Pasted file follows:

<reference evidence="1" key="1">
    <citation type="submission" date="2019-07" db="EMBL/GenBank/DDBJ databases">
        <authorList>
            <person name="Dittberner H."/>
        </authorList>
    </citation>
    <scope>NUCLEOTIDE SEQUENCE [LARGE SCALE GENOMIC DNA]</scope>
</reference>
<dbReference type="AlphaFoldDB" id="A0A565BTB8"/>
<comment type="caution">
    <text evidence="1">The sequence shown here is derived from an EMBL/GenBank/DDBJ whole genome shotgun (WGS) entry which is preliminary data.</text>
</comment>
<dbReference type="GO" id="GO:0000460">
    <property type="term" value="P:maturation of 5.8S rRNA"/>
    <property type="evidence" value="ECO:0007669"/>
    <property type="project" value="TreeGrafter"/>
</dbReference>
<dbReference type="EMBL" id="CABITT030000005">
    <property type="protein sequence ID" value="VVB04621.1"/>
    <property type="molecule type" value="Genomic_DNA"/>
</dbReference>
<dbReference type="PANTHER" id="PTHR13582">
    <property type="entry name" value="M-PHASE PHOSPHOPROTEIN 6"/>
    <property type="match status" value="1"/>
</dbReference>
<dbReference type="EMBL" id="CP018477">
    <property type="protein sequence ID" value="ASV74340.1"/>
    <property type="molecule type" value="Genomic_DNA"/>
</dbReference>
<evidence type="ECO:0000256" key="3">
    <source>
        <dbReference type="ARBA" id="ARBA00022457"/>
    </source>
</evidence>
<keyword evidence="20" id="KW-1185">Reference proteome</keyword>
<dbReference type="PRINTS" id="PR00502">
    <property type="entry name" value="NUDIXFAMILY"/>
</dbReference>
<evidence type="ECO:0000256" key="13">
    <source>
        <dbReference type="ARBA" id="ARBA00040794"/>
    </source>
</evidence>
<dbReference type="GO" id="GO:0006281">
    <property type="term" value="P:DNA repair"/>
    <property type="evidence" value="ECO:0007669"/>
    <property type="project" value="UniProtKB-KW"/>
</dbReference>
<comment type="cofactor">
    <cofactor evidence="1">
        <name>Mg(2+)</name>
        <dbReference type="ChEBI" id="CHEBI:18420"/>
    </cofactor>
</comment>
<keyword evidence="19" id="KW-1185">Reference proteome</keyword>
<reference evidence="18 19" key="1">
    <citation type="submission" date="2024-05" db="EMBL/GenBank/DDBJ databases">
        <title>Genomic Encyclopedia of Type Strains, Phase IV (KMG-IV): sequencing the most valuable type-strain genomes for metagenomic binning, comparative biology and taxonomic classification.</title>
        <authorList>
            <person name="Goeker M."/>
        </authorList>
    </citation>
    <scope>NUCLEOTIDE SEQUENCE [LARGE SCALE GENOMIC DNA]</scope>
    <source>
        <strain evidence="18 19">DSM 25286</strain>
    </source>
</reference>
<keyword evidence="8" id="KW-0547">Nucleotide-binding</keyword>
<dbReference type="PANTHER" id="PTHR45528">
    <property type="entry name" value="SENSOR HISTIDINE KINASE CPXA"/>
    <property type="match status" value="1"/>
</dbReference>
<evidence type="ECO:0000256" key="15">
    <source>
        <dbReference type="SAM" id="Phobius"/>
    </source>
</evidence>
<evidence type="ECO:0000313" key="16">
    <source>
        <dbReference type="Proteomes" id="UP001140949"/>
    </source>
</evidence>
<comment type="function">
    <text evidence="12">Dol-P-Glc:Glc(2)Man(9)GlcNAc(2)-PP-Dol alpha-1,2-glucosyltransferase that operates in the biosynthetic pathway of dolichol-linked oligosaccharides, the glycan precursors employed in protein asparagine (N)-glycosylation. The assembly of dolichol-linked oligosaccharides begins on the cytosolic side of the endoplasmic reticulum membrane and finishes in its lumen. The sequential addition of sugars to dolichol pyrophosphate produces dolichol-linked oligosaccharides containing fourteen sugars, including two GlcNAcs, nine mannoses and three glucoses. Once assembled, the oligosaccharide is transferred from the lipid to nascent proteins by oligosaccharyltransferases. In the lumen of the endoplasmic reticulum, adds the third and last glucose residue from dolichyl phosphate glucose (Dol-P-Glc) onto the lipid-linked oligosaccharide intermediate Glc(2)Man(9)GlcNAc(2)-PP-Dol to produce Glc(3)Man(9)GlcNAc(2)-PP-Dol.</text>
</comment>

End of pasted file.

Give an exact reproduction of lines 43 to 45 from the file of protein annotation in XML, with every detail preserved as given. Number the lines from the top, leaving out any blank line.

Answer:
</evidence>
<dbReference type="GO" id="GO:0006281">
    <property type="term" value="P:DNA repair"/>